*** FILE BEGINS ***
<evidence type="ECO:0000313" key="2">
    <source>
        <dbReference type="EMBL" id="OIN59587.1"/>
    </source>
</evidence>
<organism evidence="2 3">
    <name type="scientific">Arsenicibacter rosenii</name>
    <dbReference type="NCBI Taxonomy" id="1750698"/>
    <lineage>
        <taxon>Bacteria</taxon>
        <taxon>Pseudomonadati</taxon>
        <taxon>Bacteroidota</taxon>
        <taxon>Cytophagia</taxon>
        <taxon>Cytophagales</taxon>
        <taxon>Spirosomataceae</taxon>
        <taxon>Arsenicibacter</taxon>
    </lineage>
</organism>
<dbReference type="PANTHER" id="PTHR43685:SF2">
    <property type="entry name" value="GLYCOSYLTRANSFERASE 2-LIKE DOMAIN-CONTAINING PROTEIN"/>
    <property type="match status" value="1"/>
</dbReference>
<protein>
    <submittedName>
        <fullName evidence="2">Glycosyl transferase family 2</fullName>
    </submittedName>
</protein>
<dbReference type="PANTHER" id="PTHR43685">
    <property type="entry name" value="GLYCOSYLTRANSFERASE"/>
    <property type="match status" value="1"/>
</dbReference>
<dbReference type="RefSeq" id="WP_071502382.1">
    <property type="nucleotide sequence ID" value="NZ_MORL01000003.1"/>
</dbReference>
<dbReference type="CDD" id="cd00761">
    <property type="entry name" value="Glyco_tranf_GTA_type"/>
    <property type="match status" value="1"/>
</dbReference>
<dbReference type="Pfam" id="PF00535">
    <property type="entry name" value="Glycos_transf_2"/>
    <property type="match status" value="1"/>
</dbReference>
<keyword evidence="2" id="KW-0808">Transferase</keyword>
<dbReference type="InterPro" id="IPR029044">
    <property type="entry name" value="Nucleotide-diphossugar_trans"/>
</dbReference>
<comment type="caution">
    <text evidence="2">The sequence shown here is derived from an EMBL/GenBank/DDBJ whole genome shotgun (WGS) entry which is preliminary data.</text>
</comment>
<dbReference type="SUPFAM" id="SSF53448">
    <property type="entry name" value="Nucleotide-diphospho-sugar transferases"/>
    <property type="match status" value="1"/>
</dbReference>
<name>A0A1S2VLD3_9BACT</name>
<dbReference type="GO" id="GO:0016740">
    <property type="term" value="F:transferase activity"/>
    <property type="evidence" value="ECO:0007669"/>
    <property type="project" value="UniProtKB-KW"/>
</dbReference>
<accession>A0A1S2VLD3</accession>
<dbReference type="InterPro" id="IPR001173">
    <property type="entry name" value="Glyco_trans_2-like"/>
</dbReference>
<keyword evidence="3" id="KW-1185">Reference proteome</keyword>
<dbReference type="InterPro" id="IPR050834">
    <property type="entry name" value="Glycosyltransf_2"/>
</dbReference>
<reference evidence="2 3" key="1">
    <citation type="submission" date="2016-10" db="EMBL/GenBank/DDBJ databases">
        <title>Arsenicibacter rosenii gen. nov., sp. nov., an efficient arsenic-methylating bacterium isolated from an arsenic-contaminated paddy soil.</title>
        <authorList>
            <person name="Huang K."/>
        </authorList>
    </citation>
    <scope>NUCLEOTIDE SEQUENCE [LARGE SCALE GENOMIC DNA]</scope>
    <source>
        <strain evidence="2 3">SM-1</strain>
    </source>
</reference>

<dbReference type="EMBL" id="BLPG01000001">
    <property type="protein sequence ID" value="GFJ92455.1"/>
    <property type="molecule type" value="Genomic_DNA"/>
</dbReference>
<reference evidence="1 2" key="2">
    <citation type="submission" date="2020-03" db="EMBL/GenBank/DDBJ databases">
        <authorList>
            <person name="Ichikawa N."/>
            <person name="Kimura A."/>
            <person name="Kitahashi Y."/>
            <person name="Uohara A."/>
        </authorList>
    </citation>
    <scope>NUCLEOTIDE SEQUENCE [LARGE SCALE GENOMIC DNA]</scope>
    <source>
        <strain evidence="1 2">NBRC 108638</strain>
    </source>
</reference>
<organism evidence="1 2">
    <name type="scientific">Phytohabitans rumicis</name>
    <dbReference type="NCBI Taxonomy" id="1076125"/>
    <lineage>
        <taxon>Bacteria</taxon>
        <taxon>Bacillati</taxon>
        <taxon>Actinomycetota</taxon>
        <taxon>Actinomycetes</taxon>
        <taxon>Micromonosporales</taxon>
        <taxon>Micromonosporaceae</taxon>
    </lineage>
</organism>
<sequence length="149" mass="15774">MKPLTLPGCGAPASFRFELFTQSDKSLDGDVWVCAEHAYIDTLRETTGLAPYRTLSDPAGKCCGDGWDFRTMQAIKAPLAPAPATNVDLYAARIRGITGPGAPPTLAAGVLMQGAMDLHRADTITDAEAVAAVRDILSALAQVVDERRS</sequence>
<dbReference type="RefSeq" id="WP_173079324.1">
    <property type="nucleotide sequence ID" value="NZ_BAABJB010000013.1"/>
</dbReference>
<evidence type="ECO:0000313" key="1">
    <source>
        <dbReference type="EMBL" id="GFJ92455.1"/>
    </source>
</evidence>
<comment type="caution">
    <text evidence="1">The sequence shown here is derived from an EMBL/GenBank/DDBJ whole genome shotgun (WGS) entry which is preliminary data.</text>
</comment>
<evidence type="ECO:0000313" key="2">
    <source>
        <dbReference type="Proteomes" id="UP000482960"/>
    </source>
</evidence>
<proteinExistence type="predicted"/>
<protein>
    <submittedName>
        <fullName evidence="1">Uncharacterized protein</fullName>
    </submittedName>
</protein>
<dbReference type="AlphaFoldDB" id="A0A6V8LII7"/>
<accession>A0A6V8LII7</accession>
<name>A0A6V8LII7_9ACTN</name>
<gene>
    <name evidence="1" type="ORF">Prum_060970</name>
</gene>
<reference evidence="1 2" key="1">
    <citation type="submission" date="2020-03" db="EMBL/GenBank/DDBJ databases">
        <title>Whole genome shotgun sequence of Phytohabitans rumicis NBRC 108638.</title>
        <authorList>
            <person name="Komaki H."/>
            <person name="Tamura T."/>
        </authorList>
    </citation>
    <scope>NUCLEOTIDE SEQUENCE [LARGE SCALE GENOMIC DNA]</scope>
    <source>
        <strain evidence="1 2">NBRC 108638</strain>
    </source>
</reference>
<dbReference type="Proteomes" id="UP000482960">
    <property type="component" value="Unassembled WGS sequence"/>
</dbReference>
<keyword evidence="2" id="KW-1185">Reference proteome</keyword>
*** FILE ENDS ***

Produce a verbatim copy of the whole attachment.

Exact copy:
<evidence type="ECO:0000313" key="2">
    <source>
        <dbReference type="EMBL" id="OIN59587.1"/>
    </source>
</evidence>
<organism evidence="2 3">
    <name type="scientific">Arsenicibacter rosenii</name>
    <dbReference type="NCBI Taxonomy" id="1750698"/>
    <lineage>
        <taxon>Bacteria</taxon>
        <taxon>Pseudomonadati</taxon>
        <taxon>Bacteroidota</taxon>
        <taxon>Cytophagia</taxon>
        <taxon>Cytophagales</taxon>
        <taxon>Spirosomataceae</taxon>
        <taxon>Arsenicibacter</taxon>
    </lineage>
</organism>
<dbReference type="PANTHER" id="PTHR43685:SF2">
    <property type="entry name" value="GLYCOSYLTRANSFERASE 2-LIKE DOMAIN-CONTAINING PROTEIN"/>
    <property type="match status" value="1"/>
</dbReference>
<protein>
    <submittedName>
        <fullName evidence="2">Glycosyl transferase family 2</fullName>
    </submittedName>
</protein>
<dbReference type="PANTHER" id="PTHR43685">
    <property type="entry name" value="GLYCOSYLTRANSFERASE"/>
    <property type="match status" value="1"/>
</dbReference>
<dbReference type="RefSeq" id="WP_071502382.1">
    <property type="nucleotide sequence ID" value="NZ_MORL01000003.1"/>
</dbReference>
<dbReference type="CDD" id="cd00761">
    <property type="entry name" value="Glyco_tranf_GTA_type"/>
    <property type="match status" value="1"/>
</dbReference>
<dbReference type="Pfam" id="PF00535">
    <property type="entry name" value="Glycos_transf_2"/>
    <property type="match status" value="1"/>
</dbReference>
<keyword evidence="2" id="KW-0808">Transferase</keyword>
<dbReference type="InterPro" id="IPR029044">
    <property type="entry name" value="Nucleotide-diphossugar_trans"/>
</dbReference>
<comment type="caution">
    <text evidence="2">The sequence shown here is derived from an EMBL/GenBank/DDBJ whole genome shotgun (WGS) entry which is preliminary data.</text>
</comment>
<dbReference type="SUPFAM" id="SSF53448">
    <property type="entry name" value="Nucleotide-diphospho-sugar transferases"/>
    <property type="match status" value="1"/>
</dbReference>
<name>A0A1S2VLD3_9BACT</name>
<dbReference type="GO" id="GO:0016740">
    <property type="term" value="F:transferase activity"/>
    <property type="evidence" value="ECO:0007669"/>
    <property type="project" value="UniProtKB-KW"/>
</dbReference>
<accession>A0A1S2VLD3</accession>
<dbReference type="InterPro" id="IPR001173">
    <property type="entry name" value="Glyco_trans_2-like"/>
</dbReference>
<keyword evidence="3" id="KW-1185">Reference proteome</keyword>
<dbReference type="InterPro" id="IPR050834">
    <property type="entry name" value="Glycosyltransf_2"/>
</dbReference>
<reference evidence="2 3" key="1">
    <citation type="submission" date="2016-10" db="EMBL/GenBank/DDBJ databases">
        <title>Arsenicibacter rosenii gen. nov., sp. nov., an efficient arsenic-methylating bacterium isolated from an arsenic-contaminated paddy soil.</title>
        <authorList>
            <person name="Huang K."/>
        </authorList>
    </citation>
    <scope>NUCLEOTIDE SEQUENCE [LARGE SCALE GENOMIC DNA]</scope>
    <source>
        <strain evidence="2 3">SM-1</strain>
    </source>
</reference>

<dbReference type="EMBL" id="BLPG01000001">
    <property type="protein sequence ID" value="GFJ92455.1"/>
    <property type="molecule type" value="Genomic_DNA"/>
</dbReference>
<reference evidence="1 2" key="2">
    <citation type="submission" date="2020-03" db="EMBL/GenBank/DDBJ databases">
        <authorList>
            <person name="Ichikawa N."/>
            <person name="Kimura A."/>
            <person name="Kitahashi Y."/>
            <person name="Uohara A."/>
        </authorList>
    </citation>
    <scope>NUCLEOTIDE SEQUENCE [LARGE SCALE GENOMIC DNA]</scope>
    <source>
        <strain evidence="1 2">NBRC 108638</strain>
    </source>
</reference>
<organism evidence="1 2">
    <name type="scientific">Phytohabitans rumicis</name>
    <dbReference type="NCBI Taxonomy" id="1076125"/>
    <lineage>
        <taxon>Bacteria</taxon>
        <taxon>Bacillati</taxon>
        <taxon>Actinomycetota</taxon>
        <taxon>Actinomycetes</taxon>
        <taxon>Micromonosporales</taxon>
        <taxon>Micromonosporaceae</taxon>
    </lineage>
</organism>
<sequence length="149" mass="15774">MKPLTLPGCGAPASFRFELFTQSDKSLDGDVWVCAEHAYIDTLRETTGLAPYRTLSDPAGKCCGDGWDFRTMQAIKAPLAPAPATNVDLYAARIRGITGPGAPPTLAAGVLMQGAMDLHRADTITDAEAVAAVRDILSALAQVVDERRS</sequence>
<dbReference type="RefSeq" id="WP_173079324.1">
    <property type="nucleotide sequence ID" value="NZ_BAABJB010000013.1"/>
</dbReference>
<evidence type="ECO:0000313" key="1">
    <source>
        <dbReference type="EMBL" id="GFJ92455.1"/>
    </source>
</evidence>
<comment type="caution">
    <text evidence="1">The sequence shown here is derived from an EMBL/GenBank/DDBJ whole genome shotgun (WGS) entry which is preliminary data.</text>
</comment>
<evidence type="ECO:0000313" key="2">
    <source>
        <dbReference type="Proteomes" id="UP000482960"/>
    </source>
</evidence>
<proteinExistence type="predicted"/>
<protein>
    <submittedName>
        <fullName evidence="1">Uncharacterized protein</fullName>
    </submittedName>
</protein>
<dbReference type="AlphaFoldDB" id="A0A6V8LII7"/>
<accession>A0A6V8LII7</accession>
<name>A0A6V8LII7_9ACTN</name>
<gene>
    <name evidence="1" type="ORF">Prum_060970</name>
</gene>
<reference evidence="1 2" key="1">
    <citation type="submission" date="2020-03" db="EMBL/GenBank/DDBJ databases">
        <title>Whole genome shotgun sequence of Phytohabitans rumicis NBRC 108638.</title>
        <authorList>
            <person name="Komaki H."/>
            <person name="Tamura T."/>
        </authorList>
    </citation>
    <scope>NUCLEOTIDE SEQUENCE [LARGE SCALE GENOMIC DNA]</scope>
    <source>
        <strain evidence="1 2">NBRC 108638</strain>
    </source>
</reference>
<dbReference type="Proteomes" id="UP000482960">
    <property type="component" value="Unassembled WGS sequence"/>
</dbReference>
<keyword evidence="2" id="KW-1185">Reference proteome</keyword>